Scientists at Swiss food and beverage colossus Nestle say they're working on an edible product guaranteed to get the attention of couch potatoes everywhere; nothing less than "exercise in a bottle."
Nestle researchers say they've made a breakthrough in understanding the way an enzyme involved in regulating metabolism can be stimulated using a compound they've dubbed C13, a possible initial step in creating a consumable product that can mimic the fat-burning benefits of exercise.
While such a magic potion is a long way from market shelves or even getting approval from regulators, scientists at Nestle's Institute of Health Sciences in Lausanne say they've made some progress in the search for natural substances that can act of metabolic "triggers" to simulate the effect of exercise.
They've been focusing on plant and fruit extracts to determine which ones might modulate an enzyme known as AMPK, which serves as a master metabolic switch to control the body's utilization of fats and sugars.
In laboratory tests, the C13 compound was found to act on the enzyme in mice, causing their livers to stop producing fat.
The enzymes role is crucial "as energy is needed for all the key physiological processes in the body, from secreting a hormone to moving a muscle and even brain function," Nestle said in a statement detailing their research.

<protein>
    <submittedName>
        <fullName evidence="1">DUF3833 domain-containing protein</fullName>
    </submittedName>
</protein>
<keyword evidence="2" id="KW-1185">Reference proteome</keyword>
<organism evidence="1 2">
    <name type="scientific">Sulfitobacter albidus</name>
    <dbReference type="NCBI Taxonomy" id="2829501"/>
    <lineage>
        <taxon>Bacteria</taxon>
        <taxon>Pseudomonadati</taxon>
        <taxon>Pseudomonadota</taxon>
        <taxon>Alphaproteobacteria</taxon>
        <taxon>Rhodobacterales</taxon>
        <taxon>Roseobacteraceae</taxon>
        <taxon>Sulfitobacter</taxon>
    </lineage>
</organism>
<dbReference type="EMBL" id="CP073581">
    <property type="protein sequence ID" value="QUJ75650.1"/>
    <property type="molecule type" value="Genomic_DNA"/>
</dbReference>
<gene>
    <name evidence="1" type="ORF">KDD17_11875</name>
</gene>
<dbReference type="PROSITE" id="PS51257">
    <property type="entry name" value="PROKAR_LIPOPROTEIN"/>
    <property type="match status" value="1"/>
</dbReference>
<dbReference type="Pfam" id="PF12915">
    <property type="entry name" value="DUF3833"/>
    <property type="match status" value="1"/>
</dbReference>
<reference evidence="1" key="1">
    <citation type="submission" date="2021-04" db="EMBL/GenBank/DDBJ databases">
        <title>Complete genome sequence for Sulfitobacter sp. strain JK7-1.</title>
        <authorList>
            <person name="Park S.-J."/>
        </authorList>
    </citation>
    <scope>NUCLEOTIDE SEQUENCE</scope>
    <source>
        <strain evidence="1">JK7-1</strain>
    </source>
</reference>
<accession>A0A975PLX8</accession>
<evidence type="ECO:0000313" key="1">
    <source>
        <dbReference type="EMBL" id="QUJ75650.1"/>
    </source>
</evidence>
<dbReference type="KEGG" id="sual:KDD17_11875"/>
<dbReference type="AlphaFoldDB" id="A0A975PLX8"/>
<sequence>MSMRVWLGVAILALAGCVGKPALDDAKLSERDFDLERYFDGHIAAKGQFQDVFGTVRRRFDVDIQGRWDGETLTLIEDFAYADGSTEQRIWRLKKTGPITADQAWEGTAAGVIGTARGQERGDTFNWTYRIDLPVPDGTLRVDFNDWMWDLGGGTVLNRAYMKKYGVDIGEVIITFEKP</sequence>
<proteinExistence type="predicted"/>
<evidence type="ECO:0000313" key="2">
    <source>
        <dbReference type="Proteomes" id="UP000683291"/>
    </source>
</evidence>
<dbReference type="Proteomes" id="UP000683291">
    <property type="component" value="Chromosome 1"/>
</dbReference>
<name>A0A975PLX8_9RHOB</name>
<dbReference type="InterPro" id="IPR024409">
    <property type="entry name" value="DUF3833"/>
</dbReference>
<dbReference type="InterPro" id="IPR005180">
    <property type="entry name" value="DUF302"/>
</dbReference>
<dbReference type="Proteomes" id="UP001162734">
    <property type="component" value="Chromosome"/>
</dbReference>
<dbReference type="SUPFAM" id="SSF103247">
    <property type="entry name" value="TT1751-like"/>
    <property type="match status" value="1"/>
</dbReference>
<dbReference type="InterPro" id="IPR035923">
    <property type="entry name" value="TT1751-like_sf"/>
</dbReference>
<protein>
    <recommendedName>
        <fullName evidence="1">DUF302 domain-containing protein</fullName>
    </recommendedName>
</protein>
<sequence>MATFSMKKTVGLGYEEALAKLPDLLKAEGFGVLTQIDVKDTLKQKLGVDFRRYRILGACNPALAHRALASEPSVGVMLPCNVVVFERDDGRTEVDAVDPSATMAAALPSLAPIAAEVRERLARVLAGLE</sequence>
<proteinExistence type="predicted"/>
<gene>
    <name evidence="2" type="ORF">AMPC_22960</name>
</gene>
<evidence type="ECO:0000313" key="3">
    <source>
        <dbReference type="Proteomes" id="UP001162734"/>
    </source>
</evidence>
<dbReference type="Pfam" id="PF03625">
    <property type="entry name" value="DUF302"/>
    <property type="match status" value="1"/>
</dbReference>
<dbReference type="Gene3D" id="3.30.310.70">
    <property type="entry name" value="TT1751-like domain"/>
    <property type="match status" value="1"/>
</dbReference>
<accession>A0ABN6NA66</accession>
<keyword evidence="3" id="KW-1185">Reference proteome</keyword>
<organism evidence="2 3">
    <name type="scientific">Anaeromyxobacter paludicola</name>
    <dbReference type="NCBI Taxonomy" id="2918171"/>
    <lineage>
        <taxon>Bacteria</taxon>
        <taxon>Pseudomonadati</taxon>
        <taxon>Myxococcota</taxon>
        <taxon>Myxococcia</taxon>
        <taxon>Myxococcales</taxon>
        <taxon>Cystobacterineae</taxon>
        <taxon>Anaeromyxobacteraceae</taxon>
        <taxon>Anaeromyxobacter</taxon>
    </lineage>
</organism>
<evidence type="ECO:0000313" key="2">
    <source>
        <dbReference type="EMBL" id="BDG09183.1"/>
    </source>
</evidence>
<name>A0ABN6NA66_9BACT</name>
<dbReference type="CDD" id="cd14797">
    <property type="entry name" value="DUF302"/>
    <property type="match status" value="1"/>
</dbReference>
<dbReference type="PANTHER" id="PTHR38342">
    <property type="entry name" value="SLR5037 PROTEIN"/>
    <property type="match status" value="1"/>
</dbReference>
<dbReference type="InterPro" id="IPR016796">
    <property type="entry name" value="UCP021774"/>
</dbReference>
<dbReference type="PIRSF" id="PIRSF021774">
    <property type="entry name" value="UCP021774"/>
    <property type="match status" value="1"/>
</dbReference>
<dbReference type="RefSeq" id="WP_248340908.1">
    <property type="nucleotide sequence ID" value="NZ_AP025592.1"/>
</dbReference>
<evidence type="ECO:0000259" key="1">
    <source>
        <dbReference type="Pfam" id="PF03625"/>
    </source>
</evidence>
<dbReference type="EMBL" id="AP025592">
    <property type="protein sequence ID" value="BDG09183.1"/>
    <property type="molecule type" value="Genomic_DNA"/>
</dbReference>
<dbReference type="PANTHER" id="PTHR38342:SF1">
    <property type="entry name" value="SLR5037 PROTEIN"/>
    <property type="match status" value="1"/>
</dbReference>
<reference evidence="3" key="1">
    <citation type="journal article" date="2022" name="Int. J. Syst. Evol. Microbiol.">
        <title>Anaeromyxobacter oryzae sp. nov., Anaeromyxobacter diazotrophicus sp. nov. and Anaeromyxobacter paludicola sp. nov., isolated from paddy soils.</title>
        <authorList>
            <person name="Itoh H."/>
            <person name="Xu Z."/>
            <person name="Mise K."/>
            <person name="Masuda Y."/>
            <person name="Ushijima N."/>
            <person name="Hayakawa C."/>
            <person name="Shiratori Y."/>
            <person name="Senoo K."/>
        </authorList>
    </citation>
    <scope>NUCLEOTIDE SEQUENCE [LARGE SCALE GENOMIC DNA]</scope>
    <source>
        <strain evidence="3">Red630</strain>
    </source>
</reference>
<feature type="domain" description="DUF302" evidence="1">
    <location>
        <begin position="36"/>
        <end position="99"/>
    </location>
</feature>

Nestle scientists say they envision a product that can either mimic are at least enhance the effect of exercise, offering benefits to people whose mobility has become limited because of obesity, diabetes or old age.
"The enzyme can help people who can't tolerate or continue rigorous exercise," says Kei Sakamoto, a scientist who researches diabetes and circadian rhythms at Nestle. "Instead of 20 minutes of jogging or 40 minutes of cycling, it may help boost metabolism with moderate exercise like brisk walking. They'd get similar effects with less strain."
Many attempts at creating fat-burning products have been undertaken before with little success, other experts noted.
"A successful attempt in producing metabolic-assisting foods that mimic exercise would be marvelous -- the holy grail," said Naveed Sattar, a professor of metabolic medicine at the University of Glasgow. "But there's no such thing as a free lunch. So far no such product has ever passed clinical trials."
The Nestle scientists acknowledged that such products could never completely replace exercise.
Even light or moderate exercise has such a dynamic role in human health that Nestle would "never be able to mimic all those effects in a single product," Sakamoto says.